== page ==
This was a very proud moment for Nancy.

MindFULL Me strengthened his ability to find something that works for him. Growth in his own interests. Furthermore, using his autonomy and impacting change.


Nancy’s life hasn’t been all positive experiences. She shared some of the challenges such as chronic illness, family transitions in a divorce, and reinventing herself through four layoffs throughout her career, to name a few.

However, it’s the lessons within each of these experiences and how she used her own energy and action where she can stand proud.

My mom taught me to always be all in. She never expected anything but that. Put your energy and action into whatever you are doing. In fact, this created a belief in my own agency. In other words, why NOT me?

It was this ability to overcome adversity as well as deep belief in self that has led Nancy and her boys to, as she puts it, “try on different hats and see what fits.” She encourages them to be open and curious.

Nancy shares in her mom’s life philosophy…

When I was a kid, our family didn’t have much money. My mom had to make her paycheck last all month long. But she used to tell me: Nancy, I don’t want it to just say on my tombstone, I paid my bills. So, my mom lived her life. I try to live by that too – and raise my sons to do the same: Show up, play all in, play well with others, passionately – wring this life out. We’re here to make a difference and have fun doing it.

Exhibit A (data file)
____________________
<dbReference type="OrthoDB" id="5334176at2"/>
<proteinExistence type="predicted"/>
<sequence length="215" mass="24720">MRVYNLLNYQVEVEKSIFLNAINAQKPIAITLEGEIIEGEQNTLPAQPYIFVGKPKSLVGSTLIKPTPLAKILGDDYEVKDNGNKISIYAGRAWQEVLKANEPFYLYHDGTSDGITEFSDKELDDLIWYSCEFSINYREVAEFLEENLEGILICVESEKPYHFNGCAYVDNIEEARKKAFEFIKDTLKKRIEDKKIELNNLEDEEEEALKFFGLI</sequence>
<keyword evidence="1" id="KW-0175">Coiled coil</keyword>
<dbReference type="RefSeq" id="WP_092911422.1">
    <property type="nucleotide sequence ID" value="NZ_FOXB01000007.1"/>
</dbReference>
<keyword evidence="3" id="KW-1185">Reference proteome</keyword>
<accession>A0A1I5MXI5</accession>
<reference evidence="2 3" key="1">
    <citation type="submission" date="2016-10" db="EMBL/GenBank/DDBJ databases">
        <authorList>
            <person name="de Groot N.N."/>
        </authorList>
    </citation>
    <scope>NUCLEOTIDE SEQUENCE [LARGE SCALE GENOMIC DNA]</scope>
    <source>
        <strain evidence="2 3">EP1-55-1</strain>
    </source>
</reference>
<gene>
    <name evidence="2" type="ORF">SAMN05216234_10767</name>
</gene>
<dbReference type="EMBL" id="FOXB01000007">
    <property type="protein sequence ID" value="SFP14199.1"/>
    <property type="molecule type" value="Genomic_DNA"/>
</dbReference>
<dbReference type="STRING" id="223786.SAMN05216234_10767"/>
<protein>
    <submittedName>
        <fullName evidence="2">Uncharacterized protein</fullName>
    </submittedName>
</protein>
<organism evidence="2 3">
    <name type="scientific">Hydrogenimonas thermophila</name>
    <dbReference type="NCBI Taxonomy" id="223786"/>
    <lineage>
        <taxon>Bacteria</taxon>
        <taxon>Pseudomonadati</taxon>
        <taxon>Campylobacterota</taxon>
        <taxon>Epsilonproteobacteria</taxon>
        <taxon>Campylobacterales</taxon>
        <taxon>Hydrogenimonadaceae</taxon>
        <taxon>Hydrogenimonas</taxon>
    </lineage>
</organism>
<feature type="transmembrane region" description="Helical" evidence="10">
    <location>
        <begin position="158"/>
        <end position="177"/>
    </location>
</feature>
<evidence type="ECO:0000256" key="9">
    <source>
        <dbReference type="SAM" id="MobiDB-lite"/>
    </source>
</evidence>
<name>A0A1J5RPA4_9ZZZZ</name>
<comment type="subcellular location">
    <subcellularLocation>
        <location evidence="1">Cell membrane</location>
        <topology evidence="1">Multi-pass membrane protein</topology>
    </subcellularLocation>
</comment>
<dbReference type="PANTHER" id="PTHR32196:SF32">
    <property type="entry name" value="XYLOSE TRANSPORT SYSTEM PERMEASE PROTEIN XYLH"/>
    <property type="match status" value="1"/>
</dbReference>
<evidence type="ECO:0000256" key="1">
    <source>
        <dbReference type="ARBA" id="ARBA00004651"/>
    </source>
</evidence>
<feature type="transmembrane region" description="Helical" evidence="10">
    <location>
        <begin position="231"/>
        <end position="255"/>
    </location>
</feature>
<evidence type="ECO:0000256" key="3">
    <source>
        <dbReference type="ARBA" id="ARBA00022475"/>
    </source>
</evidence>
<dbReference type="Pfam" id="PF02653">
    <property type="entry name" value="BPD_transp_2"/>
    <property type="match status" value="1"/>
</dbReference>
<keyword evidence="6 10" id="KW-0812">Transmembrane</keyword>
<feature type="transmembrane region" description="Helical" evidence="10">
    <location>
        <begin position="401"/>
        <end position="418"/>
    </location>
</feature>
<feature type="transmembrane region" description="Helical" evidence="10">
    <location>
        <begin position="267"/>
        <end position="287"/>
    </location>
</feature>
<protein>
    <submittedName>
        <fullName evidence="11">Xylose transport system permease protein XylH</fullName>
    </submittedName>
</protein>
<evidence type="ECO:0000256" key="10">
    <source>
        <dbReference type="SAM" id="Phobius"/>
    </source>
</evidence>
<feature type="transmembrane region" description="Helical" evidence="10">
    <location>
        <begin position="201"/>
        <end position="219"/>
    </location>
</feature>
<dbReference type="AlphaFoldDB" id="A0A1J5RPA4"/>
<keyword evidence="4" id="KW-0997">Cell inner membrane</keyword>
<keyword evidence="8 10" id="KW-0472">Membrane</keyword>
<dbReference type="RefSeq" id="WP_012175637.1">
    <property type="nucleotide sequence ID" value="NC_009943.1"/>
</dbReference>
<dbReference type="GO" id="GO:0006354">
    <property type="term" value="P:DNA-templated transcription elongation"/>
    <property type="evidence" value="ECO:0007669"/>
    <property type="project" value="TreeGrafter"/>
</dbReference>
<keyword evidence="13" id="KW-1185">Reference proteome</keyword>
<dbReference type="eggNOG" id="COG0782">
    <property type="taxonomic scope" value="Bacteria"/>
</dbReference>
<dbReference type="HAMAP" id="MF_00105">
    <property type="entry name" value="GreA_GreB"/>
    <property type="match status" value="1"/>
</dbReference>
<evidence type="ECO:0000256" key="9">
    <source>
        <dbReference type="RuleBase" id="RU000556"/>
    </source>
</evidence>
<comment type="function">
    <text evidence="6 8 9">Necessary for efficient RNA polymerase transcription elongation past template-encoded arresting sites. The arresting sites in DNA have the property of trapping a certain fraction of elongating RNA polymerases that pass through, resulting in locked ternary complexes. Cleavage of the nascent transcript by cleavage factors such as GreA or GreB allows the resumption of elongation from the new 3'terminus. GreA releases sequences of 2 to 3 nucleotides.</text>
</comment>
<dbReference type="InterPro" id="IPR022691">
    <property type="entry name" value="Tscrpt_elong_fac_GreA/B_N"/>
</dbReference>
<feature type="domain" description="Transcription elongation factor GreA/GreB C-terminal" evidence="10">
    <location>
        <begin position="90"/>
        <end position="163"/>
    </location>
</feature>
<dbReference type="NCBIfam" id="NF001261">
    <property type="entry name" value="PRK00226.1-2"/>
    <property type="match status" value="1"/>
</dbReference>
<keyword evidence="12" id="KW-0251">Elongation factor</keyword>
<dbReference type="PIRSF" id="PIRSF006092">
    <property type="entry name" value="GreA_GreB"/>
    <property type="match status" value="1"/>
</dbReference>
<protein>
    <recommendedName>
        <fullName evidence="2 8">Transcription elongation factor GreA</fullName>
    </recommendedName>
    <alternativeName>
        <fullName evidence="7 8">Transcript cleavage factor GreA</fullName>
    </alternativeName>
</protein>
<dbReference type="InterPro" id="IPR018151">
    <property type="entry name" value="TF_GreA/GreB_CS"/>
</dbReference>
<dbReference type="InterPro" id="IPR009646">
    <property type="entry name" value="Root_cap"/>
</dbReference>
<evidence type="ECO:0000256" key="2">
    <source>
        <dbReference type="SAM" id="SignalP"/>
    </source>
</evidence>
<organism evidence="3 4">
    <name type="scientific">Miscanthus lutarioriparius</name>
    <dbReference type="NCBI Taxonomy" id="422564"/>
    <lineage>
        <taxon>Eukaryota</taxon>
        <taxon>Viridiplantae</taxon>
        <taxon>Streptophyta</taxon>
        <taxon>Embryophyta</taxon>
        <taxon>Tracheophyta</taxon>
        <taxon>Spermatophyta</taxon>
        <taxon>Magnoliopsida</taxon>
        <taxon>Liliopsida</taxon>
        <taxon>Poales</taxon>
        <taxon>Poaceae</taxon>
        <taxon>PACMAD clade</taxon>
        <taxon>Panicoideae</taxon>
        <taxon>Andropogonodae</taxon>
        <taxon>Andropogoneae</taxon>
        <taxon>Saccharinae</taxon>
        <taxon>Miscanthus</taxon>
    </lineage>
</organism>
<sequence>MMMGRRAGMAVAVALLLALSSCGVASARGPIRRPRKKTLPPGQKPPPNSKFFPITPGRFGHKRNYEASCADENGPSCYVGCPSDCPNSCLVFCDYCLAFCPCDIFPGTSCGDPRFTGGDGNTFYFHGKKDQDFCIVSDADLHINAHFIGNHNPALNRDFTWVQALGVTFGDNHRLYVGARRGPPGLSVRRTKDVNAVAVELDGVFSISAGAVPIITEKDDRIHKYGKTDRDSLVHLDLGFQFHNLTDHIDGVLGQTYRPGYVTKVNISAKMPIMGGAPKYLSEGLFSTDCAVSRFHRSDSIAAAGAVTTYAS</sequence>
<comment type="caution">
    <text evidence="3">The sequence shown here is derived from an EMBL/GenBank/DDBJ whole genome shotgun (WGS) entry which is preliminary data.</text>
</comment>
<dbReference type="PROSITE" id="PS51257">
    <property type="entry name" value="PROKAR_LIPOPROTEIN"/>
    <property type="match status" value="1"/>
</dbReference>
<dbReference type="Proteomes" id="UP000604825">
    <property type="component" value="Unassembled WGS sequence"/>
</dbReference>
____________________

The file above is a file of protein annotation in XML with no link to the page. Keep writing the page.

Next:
Mental Health- woman in a cow Halloween costume with two kids dressed as milk and cookies


When her boys were 12 and 18, Nancy did a really interesting exercise with them. For the record, I’m totally going to take my boys through this here soon too!

She noticed they were arguing and the older one was teasing his little brother too often. Nancy decided to take them through a values exercise to create awareness of what is important to each of them. However, it went much deeper than even she anticipated.

First, she gave them each a list of values and asked them to pick 5 that stuck out to them personally. Then they identified the top two. Finally, the three of them each shared which values they selected and why those were important to them.

As each one shared their top values and the story behind them, the other two got excited. Instinctively pointing out specific moments where they saw (or spotted) these values in action in their family life.